Poor sleeping conditions such as those found on planes can interfere with anyone’s sleep. But sleep onset insomniacs may find them particularly challenging, accustomed as we are to not falling asleep very quickly and being bothered by things that other sleepers readily tune out.
Why is it so hard for some insomniacs to fall asleep and what can help? Following are six ways to hold sleep onset insomnia at bay.
This summer I saw a cousin of mine who lives in San Francisco. He was using acupuncture for insomnia and happy with the results.
I’ve always wondered about acupuncture as a potential treatment for insomnia, so now and then I check the literature. Here’s a summary of recent thinking about it.
My insomniac nights are rare these days—but I had one last week. Nearing bedtime, it felt like a train was running through my body with the horn at full blast.
The mechanisms underlying hyperarousal are still unknown. But according to a study recently published in the journal PNAS, it may be linked to fragmented REM sleep and unresolved emotional distress. Here’s more:
Hyperarousal is a term I mention when people want a quick explanation for what’s behind insomnia. The word seems to resonate. Think of hyper- as in “excessive” or “extreme”; arousal, meaning “activation” or “animation.” Or plain old hyper, meaning “very excited, nervous, or active.”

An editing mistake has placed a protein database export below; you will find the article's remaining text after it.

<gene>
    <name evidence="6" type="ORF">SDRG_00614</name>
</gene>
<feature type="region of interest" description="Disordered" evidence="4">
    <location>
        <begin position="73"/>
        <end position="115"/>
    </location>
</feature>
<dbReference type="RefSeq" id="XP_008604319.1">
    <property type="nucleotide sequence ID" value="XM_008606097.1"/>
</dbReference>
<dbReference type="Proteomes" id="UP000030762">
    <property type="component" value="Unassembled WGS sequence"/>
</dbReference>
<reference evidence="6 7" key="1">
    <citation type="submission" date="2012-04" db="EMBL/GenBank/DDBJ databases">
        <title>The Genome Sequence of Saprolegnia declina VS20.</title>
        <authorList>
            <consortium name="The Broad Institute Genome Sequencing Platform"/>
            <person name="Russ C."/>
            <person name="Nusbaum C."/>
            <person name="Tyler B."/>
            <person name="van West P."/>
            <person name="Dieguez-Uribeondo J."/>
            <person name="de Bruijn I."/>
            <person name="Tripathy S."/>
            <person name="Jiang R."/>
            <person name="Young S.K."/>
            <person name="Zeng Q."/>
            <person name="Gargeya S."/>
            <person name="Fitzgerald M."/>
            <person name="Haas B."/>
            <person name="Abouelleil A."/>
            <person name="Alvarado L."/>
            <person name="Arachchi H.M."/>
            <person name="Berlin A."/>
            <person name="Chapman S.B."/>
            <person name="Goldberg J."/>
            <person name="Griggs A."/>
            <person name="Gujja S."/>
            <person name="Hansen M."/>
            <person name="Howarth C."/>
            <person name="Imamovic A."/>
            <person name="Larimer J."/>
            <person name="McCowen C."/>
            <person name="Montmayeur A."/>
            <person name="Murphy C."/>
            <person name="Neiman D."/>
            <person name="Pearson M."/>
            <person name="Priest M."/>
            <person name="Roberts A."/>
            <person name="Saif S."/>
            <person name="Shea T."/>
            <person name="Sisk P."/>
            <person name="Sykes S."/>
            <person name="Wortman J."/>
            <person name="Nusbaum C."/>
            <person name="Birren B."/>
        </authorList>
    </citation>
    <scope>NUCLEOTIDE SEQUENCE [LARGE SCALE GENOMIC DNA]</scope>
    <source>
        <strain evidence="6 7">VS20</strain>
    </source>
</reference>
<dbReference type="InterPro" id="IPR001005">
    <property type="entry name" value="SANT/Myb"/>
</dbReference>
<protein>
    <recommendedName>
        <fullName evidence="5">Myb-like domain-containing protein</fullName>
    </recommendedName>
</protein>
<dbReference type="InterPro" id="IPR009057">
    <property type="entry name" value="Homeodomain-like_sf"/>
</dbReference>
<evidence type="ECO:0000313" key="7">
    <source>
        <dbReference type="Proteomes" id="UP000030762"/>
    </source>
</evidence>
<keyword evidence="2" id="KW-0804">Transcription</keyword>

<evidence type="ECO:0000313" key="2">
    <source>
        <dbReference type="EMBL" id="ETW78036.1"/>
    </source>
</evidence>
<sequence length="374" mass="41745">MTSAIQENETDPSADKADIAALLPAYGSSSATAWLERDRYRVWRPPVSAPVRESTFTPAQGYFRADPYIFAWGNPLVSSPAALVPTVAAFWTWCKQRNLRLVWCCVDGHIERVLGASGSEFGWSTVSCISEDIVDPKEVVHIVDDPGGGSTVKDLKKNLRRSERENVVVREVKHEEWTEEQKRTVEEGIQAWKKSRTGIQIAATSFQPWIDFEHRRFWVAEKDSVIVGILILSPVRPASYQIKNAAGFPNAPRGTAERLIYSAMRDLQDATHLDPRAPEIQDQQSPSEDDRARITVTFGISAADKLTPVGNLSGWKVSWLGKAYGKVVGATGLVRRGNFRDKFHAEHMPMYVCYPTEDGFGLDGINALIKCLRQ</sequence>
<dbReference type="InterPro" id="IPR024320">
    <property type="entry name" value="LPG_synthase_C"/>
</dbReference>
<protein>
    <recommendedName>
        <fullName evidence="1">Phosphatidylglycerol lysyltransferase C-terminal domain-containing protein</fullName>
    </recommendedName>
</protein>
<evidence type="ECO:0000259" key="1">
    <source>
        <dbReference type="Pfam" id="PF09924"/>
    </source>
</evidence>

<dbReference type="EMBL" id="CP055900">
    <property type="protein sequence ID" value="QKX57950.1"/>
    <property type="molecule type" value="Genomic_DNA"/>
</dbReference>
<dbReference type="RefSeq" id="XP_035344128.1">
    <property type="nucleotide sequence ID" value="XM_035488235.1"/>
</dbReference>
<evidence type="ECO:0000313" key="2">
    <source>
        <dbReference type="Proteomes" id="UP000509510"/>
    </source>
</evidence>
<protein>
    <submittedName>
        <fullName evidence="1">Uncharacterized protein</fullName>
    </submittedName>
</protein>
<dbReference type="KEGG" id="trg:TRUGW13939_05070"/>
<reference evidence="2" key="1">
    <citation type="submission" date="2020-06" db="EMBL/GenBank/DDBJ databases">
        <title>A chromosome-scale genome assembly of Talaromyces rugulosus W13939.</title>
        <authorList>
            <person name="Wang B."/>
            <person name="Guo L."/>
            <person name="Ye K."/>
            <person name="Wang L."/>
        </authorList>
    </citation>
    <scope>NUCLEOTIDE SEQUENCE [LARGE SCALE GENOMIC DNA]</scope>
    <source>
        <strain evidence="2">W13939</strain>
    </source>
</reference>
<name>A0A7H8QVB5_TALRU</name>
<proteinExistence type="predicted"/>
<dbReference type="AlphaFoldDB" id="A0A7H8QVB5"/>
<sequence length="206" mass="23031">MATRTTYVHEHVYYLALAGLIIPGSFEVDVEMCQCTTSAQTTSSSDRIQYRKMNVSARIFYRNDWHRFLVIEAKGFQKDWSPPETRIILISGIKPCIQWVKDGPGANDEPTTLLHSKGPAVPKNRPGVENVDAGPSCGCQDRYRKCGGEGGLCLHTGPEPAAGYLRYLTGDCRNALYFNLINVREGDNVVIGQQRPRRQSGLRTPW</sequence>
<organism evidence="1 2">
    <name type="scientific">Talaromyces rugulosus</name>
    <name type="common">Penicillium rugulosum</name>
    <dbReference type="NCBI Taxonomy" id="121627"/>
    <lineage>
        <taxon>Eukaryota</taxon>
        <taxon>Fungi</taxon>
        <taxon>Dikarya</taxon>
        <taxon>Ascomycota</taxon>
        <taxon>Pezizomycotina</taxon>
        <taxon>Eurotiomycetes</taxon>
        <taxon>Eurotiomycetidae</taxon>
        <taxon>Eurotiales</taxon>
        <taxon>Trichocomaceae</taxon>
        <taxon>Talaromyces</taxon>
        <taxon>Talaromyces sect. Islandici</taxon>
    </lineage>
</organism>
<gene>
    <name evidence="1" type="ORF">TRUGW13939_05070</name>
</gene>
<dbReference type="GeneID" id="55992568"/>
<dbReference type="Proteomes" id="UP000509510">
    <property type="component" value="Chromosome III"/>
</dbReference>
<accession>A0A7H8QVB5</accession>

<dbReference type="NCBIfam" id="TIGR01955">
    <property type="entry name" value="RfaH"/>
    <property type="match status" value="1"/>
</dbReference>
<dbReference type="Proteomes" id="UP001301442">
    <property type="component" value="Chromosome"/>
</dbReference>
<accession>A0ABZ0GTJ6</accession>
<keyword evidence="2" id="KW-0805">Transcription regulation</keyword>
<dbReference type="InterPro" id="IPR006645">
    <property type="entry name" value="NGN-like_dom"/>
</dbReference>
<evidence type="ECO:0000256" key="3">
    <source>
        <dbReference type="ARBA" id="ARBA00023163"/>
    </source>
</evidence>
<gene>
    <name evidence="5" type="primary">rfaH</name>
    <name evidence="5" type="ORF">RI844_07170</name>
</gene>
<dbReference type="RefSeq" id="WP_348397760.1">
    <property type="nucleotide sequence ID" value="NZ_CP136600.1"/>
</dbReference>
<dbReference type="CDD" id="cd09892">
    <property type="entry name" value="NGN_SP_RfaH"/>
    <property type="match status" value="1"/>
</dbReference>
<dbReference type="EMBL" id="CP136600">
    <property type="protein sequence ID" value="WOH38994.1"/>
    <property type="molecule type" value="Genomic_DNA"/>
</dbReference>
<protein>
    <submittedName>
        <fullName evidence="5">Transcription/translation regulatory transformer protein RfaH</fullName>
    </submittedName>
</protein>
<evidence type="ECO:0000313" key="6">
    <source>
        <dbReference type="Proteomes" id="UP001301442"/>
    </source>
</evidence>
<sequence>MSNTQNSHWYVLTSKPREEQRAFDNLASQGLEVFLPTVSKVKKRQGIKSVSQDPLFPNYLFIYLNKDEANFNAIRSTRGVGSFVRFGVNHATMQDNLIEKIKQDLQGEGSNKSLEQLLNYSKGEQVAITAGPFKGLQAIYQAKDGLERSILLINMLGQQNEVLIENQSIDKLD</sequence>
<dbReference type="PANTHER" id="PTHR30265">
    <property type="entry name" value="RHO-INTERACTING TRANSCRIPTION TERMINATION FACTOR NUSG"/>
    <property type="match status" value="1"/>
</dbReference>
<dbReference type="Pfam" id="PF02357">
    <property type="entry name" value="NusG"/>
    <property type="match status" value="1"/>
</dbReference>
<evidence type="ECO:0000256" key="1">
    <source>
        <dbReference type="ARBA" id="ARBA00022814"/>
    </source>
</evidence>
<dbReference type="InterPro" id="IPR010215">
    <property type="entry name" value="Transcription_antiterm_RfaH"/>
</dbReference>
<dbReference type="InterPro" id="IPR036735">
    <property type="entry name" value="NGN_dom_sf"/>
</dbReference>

“Hyperarousal” is a pretty good way to describe the feeling of insomnia at night. But is there a test for it? Does it happen only at night, or do insomniacs experience hyperarousal 24/7?
Do you tend to dwell on upsetting thoughts? Does your arousal thermostat feel like it’s set too high, making it hard for your body to relax and fall or stay asleep? Insomnia is often described as a disorder of hyperarousal, yet how and why the hyperarousal develops is unclear.
Now a team of 13 sleep scientists from three countries have taken findings from different lines of research, conducted a study of their own, and come up with a plausible explanation for why our minds and bodies feel like they’re stuck in overdrive and just can’t stop. Here’s what may lie behind our trouble falling and staying asleep.
It used to be that the only predictable thing about my insomnia was that it occurred at times of high drama. Anticipation of a trip to the Canary Islands? Nothing like a little excitement to keep me awake at night. Difficulties with a colleague at work? Stress, too, was a set-up for trouble sleeping. Whenever my life got the least bit interesting or challenging, sleep went south.
But sleep is easier to manage now that I’m able to see more patterns in my insomnia and the insomnia of others.
“I feel very anxious at night,” a reader recently wrote. “I tell myself that there is no reason to be anxious, but it feels almost physical. And it doesn’t matter what I do (meditation, relaxation), I still can’t sleep.”
Insomnia, many of us are told, is mainly a psychological problem. So the physical sensations that accompany it can be unnerving: the fluttering heartbeat, the muscle tension, the racing feeling radiating from torso to extremities, the overheating, the sweaty skin. Yet these sensations should tip us off that insomnia is not just in the head.
Lots of factors can push you in the direction of persistent insomnia: chronic stress, rumination and worry, and too much time in bed, to name a few.
Another factor that increases your susceptibility to insomnia is physiologic “hyperarousal,” sleep experts say.